Tuesday July 3, 2012 – a few extra views of Vladivostok

These were taken after the museum, click through for larger ones. Doesn’t Lenin look so much better with a tree behind him?

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I’m particularly proud of these pictures for their use of colour. Here’s the main rail terminus, taken from a long pedestrian bridge which went off in interesting directions but remained airborne (you can see it on the left):

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Some cranes next to the rail terminal:

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Some trucks beneath the bridge. Something about the composition of this shot makes me think it should go on a wall, I’m not sure why – their arrangement seems symmetrical, the colour as well:

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Earlier in the day we’d run into a Hare Krishna handing out leaflets. You know your country is in deep spiritual decline when the Hare Krishnas are in every city. Sensing an opportunity, I asked him if there was a Hare Krishna restaurant in town. There was, not too far away, he told us, and gave us directions. So that evening we went to find it. It turned out to be quite far away, up a steep hill leading away from the centre, next to a university – prime recruiting ground, presumably. And sure enough, there were thin women in flowy skirts seated in the bright saffron dining hall, with paintings of Hindu gods and, if memory serves, a couple of planetscapes on the wall. I ordered a lot of food initially, but the waitress kept saying they were out of things. We managed to get the final chapati in the restaurant – really, how do you run out of chapatis? By running out of flour? Dinner ended up being turmeric, rice and peas; and cumin, rice and frozen vegetables. And a cheese ball in tomato sauce. It wasn’t as bad as the Buddhists, but it was pretty bad – I’ve made better curries when I’ve screwed up the recipe. So this photo is in honour of there being a vegetarian restaurant in meat-only Vladivostok, not because I’d recommend the place. Avoid it unless you’re lost and need starch.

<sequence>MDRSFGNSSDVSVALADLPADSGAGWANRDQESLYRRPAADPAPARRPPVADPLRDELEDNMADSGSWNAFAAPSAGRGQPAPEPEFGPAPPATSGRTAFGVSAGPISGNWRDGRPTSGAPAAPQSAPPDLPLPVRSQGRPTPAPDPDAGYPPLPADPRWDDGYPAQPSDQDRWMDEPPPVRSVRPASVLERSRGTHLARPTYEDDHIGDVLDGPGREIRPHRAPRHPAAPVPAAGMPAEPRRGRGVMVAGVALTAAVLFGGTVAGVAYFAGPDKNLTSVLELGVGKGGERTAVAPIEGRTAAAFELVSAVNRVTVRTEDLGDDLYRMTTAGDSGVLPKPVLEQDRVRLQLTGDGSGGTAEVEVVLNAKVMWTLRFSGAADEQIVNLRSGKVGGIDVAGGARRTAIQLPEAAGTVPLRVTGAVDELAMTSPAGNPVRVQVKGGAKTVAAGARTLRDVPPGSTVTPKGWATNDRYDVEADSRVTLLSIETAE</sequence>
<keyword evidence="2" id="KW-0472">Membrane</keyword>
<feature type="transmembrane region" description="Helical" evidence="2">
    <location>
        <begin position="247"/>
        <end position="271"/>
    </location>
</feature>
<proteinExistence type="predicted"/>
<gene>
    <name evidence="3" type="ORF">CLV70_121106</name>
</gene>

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We walked back to the hotel and took a short-cut along another section of waterfront being frantically remodelled in time for the APEC summit by Asian labourers. The interlocking brickwork ran out, and pavement ran out too, and soon repainted amenities ran out and we were on a beach beside a cliff. This unfortunately ended in a typical Russian cul-de-sac: not a dead end per se, but a motley collection of junk, wood, fence and old boats.

I don’t think APEC is coming back here:

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Vladivostok is where part of the Soviet Pacific Fleet is harboured and has been on invasion-watch for numerous colonial wars:

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